Of product delivery methods
If you own a restaurant, you could bite the bullet and start using Grub Hub or Uber Eats. Yes, you've to pay them a fee, but they might be able to deliver your product in ways you're no able. You could also look at the digital delivery of goods or services. You could offer pickup services like restaurants and grocery stores are doing.
And of products
If government regulation halts the sale of one of your products, you need to diversify. If higher taxes could slow people from buying what's on your shelves, you need to diversify. If you only sell one type of product, you need to diversify and start selling other things.
Challenging times often call for creative solutions. And a creative or novel approach might offer the diversification you need to save your business (or position you for success!).
6: Clear Communication is Crucial
Communication about COVID-19, its effects, its incubation period, its mortality rate, and just about everything else about it has been terrible. People are scared; they're panicking, and they're confused.
Regardless of whether or not we're in the middle of a global pandemic or not, clear communication is crucial if you're going to serve your customers adequately.
When a purchaser has questions, they tend not to buy. When they're afraid or confused, they're also likely to stop spending money.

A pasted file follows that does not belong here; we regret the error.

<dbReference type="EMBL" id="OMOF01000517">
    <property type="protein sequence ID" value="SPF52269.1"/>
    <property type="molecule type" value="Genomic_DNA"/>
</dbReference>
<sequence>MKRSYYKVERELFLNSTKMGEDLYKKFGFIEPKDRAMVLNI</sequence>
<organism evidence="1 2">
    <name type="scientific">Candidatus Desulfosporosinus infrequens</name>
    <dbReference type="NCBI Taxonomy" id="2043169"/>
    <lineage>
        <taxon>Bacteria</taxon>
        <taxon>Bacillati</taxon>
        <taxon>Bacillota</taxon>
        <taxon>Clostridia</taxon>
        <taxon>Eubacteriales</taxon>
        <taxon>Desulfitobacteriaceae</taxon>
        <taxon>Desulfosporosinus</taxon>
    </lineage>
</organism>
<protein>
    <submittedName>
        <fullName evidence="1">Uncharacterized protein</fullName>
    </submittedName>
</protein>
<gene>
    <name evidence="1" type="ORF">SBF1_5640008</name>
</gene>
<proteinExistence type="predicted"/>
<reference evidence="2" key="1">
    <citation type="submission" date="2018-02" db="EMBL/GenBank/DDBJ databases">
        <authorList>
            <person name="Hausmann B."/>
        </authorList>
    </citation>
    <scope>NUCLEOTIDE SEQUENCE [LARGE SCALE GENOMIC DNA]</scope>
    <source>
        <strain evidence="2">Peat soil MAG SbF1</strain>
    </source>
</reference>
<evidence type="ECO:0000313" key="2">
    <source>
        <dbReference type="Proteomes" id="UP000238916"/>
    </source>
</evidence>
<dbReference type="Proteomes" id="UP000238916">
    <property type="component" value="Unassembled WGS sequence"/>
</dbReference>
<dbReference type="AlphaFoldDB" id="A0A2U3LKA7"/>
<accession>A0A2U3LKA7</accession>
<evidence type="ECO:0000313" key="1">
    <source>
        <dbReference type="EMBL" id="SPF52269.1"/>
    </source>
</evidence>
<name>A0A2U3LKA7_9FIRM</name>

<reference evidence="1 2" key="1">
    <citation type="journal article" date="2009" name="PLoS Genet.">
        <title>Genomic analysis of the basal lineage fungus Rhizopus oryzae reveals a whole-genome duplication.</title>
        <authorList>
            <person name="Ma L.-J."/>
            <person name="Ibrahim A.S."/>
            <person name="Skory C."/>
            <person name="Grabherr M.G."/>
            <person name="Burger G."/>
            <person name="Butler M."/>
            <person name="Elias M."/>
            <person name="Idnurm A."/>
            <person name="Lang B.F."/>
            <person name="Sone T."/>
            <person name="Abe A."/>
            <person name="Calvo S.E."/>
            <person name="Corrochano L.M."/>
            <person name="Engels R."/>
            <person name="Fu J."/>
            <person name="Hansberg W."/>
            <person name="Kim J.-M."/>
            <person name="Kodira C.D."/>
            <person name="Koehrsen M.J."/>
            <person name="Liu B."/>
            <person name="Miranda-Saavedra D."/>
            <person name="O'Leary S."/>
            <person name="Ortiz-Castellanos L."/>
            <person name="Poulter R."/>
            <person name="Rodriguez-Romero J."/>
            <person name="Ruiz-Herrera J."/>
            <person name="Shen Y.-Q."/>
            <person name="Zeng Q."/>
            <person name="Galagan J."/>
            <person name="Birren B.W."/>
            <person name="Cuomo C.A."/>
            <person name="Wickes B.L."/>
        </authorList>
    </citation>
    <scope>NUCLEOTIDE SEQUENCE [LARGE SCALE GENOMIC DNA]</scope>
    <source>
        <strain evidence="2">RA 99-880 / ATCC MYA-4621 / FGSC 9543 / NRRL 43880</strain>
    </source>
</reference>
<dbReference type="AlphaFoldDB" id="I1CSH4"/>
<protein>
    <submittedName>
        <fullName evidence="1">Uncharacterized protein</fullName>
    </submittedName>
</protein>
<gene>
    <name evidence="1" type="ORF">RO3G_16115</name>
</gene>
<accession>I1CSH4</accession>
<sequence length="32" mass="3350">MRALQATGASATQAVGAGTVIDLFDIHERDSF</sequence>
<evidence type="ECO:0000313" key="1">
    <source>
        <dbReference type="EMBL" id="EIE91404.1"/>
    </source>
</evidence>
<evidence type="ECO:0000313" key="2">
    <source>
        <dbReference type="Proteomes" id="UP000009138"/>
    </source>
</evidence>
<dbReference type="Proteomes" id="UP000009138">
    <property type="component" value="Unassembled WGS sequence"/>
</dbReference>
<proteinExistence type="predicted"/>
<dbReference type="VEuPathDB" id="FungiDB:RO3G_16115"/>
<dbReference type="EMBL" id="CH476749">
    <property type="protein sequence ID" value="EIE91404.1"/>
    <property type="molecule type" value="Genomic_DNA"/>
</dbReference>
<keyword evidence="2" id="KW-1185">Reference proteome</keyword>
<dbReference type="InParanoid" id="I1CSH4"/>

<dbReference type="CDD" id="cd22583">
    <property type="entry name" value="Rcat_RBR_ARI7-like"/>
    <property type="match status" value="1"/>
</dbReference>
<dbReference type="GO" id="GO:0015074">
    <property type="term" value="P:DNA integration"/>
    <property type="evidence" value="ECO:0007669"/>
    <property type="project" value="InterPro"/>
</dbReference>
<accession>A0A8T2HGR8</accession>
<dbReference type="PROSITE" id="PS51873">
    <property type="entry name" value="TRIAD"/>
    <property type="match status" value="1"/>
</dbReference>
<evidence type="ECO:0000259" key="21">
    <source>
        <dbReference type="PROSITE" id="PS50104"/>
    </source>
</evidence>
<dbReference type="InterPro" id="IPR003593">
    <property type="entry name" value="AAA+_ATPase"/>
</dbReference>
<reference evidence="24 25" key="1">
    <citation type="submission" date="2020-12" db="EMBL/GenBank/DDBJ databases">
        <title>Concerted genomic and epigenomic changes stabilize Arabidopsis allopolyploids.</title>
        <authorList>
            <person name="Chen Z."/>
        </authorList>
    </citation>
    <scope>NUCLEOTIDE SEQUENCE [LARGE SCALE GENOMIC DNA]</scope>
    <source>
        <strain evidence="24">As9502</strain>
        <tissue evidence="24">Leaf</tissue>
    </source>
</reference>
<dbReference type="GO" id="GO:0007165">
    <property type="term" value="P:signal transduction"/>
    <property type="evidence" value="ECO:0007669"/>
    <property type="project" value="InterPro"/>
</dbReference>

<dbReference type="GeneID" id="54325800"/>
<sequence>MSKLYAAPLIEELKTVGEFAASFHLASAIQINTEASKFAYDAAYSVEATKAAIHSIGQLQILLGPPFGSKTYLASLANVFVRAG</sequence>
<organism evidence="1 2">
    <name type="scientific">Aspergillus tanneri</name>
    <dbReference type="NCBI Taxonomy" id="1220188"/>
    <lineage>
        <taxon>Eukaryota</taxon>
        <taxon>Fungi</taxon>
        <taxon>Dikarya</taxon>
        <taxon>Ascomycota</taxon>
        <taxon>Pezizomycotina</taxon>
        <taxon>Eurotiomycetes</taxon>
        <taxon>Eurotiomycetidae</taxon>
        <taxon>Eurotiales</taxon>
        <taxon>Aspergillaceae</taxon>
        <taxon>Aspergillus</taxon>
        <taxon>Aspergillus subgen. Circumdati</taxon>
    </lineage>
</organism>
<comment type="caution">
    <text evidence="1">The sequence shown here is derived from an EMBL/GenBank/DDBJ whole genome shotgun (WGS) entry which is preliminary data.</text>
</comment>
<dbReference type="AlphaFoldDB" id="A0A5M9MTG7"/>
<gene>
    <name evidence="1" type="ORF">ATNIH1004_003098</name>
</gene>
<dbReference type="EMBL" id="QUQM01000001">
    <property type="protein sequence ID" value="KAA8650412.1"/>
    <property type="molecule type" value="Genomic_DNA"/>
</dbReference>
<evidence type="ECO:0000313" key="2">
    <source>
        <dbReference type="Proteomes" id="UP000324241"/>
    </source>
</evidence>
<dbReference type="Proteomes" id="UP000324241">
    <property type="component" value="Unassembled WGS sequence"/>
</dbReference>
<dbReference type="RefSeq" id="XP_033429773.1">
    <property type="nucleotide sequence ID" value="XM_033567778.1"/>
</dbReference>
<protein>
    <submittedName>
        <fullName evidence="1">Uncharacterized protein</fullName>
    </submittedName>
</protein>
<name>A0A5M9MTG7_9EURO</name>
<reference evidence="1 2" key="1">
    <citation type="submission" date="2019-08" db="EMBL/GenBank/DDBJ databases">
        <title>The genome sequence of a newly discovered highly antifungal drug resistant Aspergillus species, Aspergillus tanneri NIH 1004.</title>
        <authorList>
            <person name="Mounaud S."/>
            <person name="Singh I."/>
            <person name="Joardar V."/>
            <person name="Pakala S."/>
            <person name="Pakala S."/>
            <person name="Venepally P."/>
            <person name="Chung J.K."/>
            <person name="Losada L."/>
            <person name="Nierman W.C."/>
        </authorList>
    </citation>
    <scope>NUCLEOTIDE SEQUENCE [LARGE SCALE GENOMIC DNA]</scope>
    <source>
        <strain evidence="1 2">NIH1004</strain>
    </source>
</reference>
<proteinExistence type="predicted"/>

If you can answer their questions, calm their fears, and effectively communicate your plans, you'll win.
Clear communication also means making information easy to find. Don't hide important updates or bury them on the back page of your website. Put things front and center on your home page so people can find them.
7: The Value of Having an Up to Date Website
Post an update on Instagram, and 15 people will see it. Share an update on Facebook, and you get similar results.
Update the homepage on your website, and everyone who visits will see it!
Over the last eighteen months, I've visited the websites of thousands of businesses while building the database for CigarScore.com. You'd be surprised by how many companies have websites that look like they were built in 1998 and not updated since.
My company, DwizzyWid Media (it stands for Do What You Say You Will Do Media), has been designing and building websites for nearly a decade for our customers. An up-to-date website can accomplish many of the things on the list in this post.
A website can help you collect email addresses so you can communicate directly with your customers. A website can help you diversify your products and can help coordinate the diversification of products and delivery methods. A website is the face of your company and can help you leverage the power and popularity of the internet.
In addition to being a useful communication tool, an up-to-date website also shows prospective buyers that you're still in business.
As I said before, now, every business is an online business. Challenge and opportunity are two sides of the same coin. Smart business owners will use this crazy time to regroup, collect their resources, and make improvements.
If you're serious about positioning yourself and your business for success or curious about ways my companies can help, send me a message through the contact form here.